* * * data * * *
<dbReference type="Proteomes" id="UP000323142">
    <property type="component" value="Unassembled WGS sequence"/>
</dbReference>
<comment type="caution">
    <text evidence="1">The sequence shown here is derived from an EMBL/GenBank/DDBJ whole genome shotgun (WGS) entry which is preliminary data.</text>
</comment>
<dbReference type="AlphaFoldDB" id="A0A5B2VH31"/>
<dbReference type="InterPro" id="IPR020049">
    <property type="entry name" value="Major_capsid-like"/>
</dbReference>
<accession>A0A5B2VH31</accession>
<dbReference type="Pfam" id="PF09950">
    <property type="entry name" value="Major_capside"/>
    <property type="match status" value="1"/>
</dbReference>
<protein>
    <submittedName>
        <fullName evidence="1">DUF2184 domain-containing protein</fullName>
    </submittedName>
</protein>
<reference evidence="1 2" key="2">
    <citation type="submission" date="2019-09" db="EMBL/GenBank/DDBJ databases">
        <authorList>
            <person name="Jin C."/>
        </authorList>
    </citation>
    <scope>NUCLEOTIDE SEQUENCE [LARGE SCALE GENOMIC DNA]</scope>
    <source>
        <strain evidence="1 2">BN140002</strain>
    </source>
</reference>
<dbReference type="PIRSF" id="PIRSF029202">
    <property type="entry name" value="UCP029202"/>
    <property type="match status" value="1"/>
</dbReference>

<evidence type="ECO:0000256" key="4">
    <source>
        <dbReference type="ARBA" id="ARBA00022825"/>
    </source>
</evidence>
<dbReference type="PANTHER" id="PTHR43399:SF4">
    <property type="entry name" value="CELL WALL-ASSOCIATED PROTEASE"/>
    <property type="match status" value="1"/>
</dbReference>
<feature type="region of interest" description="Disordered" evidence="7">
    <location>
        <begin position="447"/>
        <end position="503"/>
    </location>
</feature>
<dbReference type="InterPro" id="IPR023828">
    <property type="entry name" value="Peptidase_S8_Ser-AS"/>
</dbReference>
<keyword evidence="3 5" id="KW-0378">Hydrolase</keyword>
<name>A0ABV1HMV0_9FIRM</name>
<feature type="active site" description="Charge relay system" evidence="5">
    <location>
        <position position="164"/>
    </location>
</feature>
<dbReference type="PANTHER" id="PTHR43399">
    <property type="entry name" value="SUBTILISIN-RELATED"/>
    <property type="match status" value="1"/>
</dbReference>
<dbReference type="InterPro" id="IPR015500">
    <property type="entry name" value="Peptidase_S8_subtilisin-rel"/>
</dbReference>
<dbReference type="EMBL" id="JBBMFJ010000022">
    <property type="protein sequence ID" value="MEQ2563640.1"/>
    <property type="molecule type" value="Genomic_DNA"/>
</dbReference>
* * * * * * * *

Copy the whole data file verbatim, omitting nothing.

<dbReference type="Proteomes" id="UP000323142">
    <property type="component" value="Unassembled WGS sequence"/>
</dbReference>
<comment type="caution">
    <text evidence="1">The sequence shown here is derived from an EMBL/GenBank/DDBJ whole genome shotgun (WGS) entry which is preliminary data.</text>
</comment>
<dbReference type="AlphaFoldDB" id="A0A5B2VH31"/>
<dbReference type="InterPro" id="IPR020049">
    <property type="entry name" value="Major_capsid-like"/>
</dbReference>
<accession>A0A5B2VH31</accession>
<dbReference type="Pfam" id="PF09950">
    <property type="entry name" value="Major_capside"/>
    <property type="match status" value="1"/>
</dbReference>
<protein>
    <submittedName>
        <fullName evidence="1">DUF2184 domain-containing protein</fullName>
    </submittedName>
</protein>
<reference evidence="1 2" key="2">
    <citation type="submission" date="2019-09" db="EMBL/GenBank/DDBJ databases">
        <authorList>
            <person name="Jin C."/>
        </authorList>
    </citation>
    <scope>NUCLEOTIDE SEQUENCE [LARGE SCALE GENOMIC DNA]</scope>
    <source>
        <strain evidence="1 2">BN140002</strain>
    </source>
</reference>
<dbReference type="PIRSF" id="PIRSF029202">
    <property type="entry name" value="UCP029202"/>
    <property type="match status" value="1"/>
</dbReference>

<evidence type="ECO:0000256" key="4">
    <source>
        <dbReference type="ARBA" id="ARBA00022825"/>
    </source>
</evidence>
<dbReference type="PANTHER" id="PTHR43399:SF4">
    <property type="entry name" value="CELL WALL-ASSOCIATED PROTEASE"/>
    <property type="match status" value="1"/>
</dbReference>
<feature type="region of interest" description="Disordered" evidence="7">
    <location>
        <begin position="447"/>
        <end position="503"/>
    </location>
</feature>
<dbReference type="InterPro" id="IPR023828">
    <property type="entry name" value="Peptidase_S8_Ser-AS"/>
</dbReference>
<keyword evidence="3 5" id="KW-0378">Hydrolase</keyword>
<name>A0ABV1HMV0_9FIRM</name>
<feature type="active site" description="Charge relay system" evidence="5">
    <location>
        <position position="164"/>
    </location>
</feature>
<dbReference type="PANTHER" id="PTHR43399">
    <property type="entry name" value="SUBTILISIN-RELATED"/>
    <property type="match status" value="1"/>
</dbReference>
<dbReference type="InterPro" id="IPR015500">
    <property type="entry name" value="Peptidase_S8_subtilisin-rel"/>
</dbReference>
<dbReference type="EMBL" id="JBBMFJ010000022">
    <property type="protein sequence ID" value="MEQ2563640.1"/>
    <property type="molecule type" value="Genomic_DNA"/>
</dbReference>